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December 18th 1916 - Letter from Mela Brown Constable to her fiancé, Captain Cyril E Sladden

18th December 1916
Correspondence From
Mela Brown Constable, Sisters' Quarters, University House, Edgbaston Park Road, Birmingham
Correspondence To
Captain Cyril E Sladden, 9th Worcesters, 13th Division, Mesopotamian Expeditionary Force D
Relationship to Letter Addressee
Text of Letter

Sisters’ Quarters
University House
Edgbaston Pk Rd

Dec 18th 1916

My own dear Cyril,

I wonder if I shall hear from you this mail, having had 2 letters last week. I cannot hardly expect such good luck. I am in the sick-room at present and have been since Friday; this is Monday. The doctor pronounced it “flu” this morning, although I have not had the same symptoms as the other eighteen who are off duty with it.

However, I am very glad to have a good rest, and have done nothing until today except read a little. My eyes have ached too much for me to attempt more. I was sorry to come off duty as I had a second case of “tetanus” under my charge and I was so interested in the nursing of them. The second patient was sent home on leave, unwounded, and he noticed in the train after crossing from France that his jaw was beginning to stiffen. He remembered having trodden on a piece of old barbed wire which had pierced his boot and just pricked the sole of his foot. It was a Sunday when he reached B’ham and he couldn’t get any doctors to see him, so he came on here. Fancy any doctor worthy of the name refusing to see a man because it was a Sunday!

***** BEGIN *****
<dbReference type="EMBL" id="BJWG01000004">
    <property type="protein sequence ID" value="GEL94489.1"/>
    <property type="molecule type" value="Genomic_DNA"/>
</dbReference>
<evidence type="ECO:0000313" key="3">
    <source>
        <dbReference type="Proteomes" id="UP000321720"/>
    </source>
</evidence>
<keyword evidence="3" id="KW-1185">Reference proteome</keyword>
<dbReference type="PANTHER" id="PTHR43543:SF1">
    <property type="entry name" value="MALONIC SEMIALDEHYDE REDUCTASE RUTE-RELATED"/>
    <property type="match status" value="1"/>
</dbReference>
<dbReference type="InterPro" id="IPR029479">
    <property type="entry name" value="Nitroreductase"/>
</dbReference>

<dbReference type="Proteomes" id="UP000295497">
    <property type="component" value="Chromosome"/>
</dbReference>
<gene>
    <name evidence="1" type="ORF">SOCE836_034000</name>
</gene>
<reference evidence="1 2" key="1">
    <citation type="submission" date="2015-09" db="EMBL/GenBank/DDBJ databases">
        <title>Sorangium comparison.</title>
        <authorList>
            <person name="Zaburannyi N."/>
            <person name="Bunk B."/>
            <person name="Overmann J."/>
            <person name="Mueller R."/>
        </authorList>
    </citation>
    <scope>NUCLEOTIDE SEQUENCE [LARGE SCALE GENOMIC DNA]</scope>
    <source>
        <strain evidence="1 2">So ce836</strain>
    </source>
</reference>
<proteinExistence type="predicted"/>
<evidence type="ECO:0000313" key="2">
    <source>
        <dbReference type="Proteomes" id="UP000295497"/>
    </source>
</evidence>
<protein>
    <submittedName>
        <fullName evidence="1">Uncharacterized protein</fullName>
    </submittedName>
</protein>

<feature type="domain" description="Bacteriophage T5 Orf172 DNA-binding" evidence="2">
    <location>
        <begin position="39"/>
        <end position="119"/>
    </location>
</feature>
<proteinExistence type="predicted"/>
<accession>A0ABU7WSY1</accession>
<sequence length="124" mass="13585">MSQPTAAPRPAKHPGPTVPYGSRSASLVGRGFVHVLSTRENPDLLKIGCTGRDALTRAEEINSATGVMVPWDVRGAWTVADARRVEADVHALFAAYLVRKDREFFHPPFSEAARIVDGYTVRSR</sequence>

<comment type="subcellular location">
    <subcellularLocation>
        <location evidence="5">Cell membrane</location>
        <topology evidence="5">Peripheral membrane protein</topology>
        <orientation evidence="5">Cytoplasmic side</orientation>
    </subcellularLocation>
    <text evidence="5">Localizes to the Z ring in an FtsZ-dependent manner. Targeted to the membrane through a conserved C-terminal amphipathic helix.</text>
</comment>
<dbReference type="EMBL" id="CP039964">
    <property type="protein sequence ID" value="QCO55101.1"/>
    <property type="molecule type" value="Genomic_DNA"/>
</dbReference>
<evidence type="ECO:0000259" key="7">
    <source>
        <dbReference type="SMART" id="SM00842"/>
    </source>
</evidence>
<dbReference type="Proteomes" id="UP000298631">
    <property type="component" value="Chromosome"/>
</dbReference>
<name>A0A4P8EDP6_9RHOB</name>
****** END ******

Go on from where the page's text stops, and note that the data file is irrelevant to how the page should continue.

What a big result from such a small cause. This man had been a shop worker in Lewis’s in the town here and joined up at the beginning of the war and had been in France 20 months, and this is his first leave home. He is going to get over it, I think and Corporal Areker, the other patient, is practically recovered. He has recovered entirely from the “tetanus” but took “flu” and I imagine I caught it from him.